A strong online presence makes you look sharp, but it can be tough to keep content fresh with limited time or budget. Here are five easy tasks you can do this week to better represent yourself online. These actions will increase your chances of influencing contracting officers, program managers, teaming partners and potential commercial clients.
Complete one of these tasks each day and you’ll have a rejuvenated online presence in just one work week!
Thanks for reading this installment of To Do This Week. Are you interested in a comprehensive online strategy for your firm? Contact Qocreate for a thorough review of your online assets.
Qocreate’s CEO, Mike Huckleberry, founded the company in early 2016 after working in technical writing and proposal management for more than a decade. He lives in Mendocino County, California.
How did you find your way to owning a proposal agency?
I started working proposals as a pricing analyst back in 2006, working on large telecom bids. This required an extreme level of detail and a complete understanding of how the work gets done. We were pricing well, but losing bids on technical evaluations. So, I decided to switch to writing the technical solutions. Since then, I've worked on and won many proposals because of the technical merits of the solutions.
But many companies struggle to consistently turn out high-quality content in a short time. This is where Qocreate's system comes in. We use single-source content, updated on a quarterly basis, to feed management, past performance, resume, and technical input for proposals. So, when a proposal drops, we're 70% of the way there on day one. Starting my own company allowed me to put this solution in place and share it with others. And it seems to be working!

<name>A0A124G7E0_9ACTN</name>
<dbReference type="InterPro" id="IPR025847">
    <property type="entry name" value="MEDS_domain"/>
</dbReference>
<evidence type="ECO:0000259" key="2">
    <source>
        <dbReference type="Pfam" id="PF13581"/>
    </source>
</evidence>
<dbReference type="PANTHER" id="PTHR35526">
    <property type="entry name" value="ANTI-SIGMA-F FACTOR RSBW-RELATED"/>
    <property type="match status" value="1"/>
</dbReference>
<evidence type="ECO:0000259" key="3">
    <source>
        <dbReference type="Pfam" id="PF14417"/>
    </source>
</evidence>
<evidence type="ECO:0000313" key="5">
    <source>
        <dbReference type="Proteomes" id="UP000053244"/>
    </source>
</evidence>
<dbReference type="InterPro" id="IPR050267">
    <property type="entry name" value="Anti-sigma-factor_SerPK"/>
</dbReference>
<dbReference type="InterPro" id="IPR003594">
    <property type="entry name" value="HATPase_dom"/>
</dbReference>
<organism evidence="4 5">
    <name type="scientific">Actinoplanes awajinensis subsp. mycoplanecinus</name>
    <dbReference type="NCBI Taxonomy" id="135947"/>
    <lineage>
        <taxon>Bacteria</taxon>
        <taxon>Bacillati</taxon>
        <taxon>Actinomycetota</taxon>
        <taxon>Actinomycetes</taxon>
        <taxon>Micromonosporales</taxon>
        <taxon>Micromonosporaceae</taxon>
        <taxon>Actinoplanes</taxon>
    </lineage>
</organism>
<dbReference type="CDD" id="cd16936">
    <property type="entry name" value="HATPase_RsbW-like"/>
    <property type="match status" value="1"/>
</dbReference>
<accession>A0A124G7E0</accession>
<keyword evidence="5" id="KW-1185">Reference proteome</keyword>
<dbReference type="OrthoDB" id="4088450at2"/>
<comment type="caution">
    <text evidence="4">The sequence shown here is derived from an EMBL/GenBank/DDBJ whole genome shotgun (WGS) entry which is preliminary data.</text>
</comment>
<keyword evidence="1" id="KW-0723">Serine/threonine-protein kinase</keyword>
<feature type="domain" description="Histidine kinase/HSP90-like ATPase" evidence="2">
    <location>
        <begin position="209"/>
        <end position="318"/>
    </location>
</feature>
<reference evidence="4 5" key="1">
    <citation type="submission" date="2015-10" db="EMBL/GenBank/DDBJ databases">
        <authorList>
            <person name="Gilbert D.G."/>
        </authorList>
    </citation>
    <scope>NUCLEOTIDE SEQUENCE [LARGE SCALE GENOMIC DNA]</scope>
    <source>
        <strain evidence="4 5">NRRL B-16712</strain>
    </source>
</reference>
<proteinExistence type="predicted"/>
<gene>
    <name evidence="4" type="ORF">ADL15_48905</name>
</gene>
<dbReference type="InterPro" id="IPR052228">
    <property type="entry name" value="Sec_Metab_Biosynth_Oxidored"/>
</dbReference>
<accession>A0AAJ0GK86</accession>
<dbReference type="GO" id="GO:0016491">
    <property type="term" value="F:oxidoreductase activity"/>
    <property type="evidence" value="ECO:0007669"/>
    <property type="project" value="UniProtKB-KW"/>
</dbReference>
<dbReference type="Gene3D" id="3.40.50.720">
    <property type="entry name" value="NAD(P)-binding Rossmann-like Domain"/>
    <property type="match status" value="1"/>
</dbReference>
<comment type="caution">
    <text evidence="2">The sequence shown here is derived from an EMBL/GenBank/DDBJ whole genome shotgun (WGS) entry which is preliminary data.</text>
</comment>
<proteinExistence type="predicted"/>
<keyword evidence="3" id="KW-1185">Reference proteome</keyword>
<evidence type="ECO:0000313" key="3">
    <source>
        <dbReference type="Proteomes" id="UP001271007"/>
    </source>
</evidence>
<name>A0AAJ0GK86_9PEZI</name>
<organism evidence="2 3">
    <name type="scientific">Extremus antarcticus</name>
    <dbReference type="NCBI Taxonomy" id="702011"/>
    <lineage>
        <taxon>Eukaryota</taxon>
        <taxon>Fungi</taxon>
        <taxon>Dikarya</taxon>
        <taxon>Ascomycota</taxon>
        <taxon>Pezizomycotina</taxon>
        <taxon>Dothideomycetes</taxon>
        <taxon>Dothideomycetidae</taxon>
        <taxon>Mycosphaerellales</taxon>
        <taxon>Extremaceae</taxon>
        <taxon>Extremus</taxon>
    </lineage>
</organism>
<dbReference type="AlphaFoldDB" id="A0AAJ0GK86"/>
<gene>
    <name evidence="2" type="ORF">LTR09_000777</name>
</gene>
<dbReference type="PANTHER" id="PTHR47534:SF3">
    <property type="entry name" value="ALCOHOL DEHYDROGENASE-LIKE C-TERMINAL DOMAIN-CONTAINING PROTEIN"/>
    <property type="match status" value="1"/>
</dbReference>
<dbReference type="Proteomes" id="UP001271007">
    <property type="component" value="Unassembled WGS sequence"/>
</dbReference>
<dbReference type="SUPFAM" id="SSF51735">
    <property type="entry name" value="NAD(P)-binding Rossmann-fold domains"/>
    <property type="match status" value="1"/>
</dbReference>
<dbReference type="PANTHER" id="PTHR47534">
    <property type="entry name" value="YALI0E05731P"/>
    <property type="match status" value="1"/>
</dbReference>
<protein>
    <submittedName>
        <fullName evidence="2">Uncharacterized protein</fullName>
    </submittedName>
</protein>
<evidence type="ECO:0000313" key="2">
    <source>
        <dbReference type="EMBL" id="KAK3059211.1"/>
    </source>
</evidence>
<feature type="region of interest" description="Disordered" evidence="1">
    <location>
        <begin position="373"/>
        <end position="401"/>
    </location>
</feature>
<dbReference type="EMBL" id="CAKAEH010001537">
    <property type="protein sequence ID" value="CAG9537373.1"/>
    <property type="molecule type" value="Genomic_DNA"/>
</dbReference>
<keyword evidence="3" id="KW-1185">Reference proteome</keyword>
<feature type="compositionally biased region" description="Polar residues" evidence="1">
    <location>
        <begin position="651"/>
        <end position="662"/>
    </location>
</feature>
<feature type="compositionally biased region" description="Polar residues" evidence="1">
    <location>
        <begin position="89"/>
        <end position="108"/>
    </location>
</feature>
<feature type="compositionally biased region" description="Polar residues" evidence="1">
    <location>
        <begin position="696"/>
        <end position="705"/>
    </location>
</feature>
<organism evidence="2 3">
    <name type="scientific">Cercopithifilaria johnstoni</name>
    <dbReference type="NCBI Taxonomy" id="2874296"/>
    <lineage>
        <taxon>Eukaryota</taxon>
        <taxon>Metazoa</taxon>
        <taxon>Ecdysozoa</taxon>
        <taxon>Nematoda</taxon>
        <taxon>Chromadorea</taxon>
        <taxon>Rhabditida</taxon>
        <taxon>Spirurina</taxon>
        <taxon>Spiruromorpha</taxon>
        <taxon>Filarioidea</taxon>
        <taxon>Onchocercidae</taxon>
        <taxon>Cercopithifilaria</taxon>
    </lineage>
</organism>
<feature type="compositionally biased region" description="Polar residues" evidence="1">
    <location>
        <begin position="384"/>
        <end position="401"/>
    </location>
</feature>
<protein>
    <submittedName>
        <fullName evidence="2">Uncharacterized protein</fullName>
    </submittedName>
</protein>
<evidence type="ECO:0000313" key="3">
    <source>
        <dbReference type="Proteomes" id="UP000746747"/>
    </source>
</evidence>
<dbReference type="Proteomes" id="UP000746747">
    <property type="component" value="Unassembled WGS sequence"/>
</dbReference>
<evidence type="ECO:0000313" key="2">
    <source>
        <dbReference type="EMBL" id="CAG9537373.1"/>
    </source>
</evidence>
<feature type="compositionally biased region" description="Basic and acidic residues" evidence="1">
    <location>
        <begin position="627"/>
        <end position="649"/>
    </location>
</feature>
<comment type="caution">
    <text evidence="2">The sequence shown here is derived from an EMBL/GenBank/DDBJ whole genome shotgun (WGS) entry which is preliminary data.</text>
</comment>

There are lots of proposal shops of all sizes. What’s Qocreate’s niche?
We're a perfect fit for small to mid-size businesses ($2M - $25M) who need dedicated and top-tier proposal support. These companies tend to over-spend on high-priced consultants and systems, and end up with unnecessary overhead and underperforming proposals. We provide as-needed proposal management, writing, and graphics support. Our near $300M in revenue supporting clients in this range proves that our work has been and continues to be successful.
The company tagline is “Story. System. Style.” Can you explain a bit how that describes Qocreate’s work in the proposal industry?
Of course! This is really the differentiating element of our service. You might be able to write a winning proposal without a compelling story (we certainly have!), but the core story of an organization drives much more than the narrative of a proposal. It gives people in the organization something to work toward, and leadership a byline to operate from in carrying out day-to-day business. It also gives salespeople a good talking piece for client meetings and serendipitous acquaintances.
When we start working with a client, the first thing we do is try to understand and articulate the story and unique selling proposition of that organization. We also help build the media and material to communicate that story (e.g., websites, video, marketing collateral).
The system is how we create, maintain, and use data and information to complete proposals as quickly as possible. When you have a compelling story and a means of quickly accessing up-to-date information, writing a proposal becomes much, much easier. By developing a series of single-source documents (i.e., for past performance, management vol., technical solutions, etc.), we give clients exactly what they need to write winning proposals.
As for style, we like to look good. We have designers, photographers, videographers, and marketers on staff to help make sure a client's look matches their story. And that it's something that will attract people in their industry. Helping with style is often the most fun part of the job!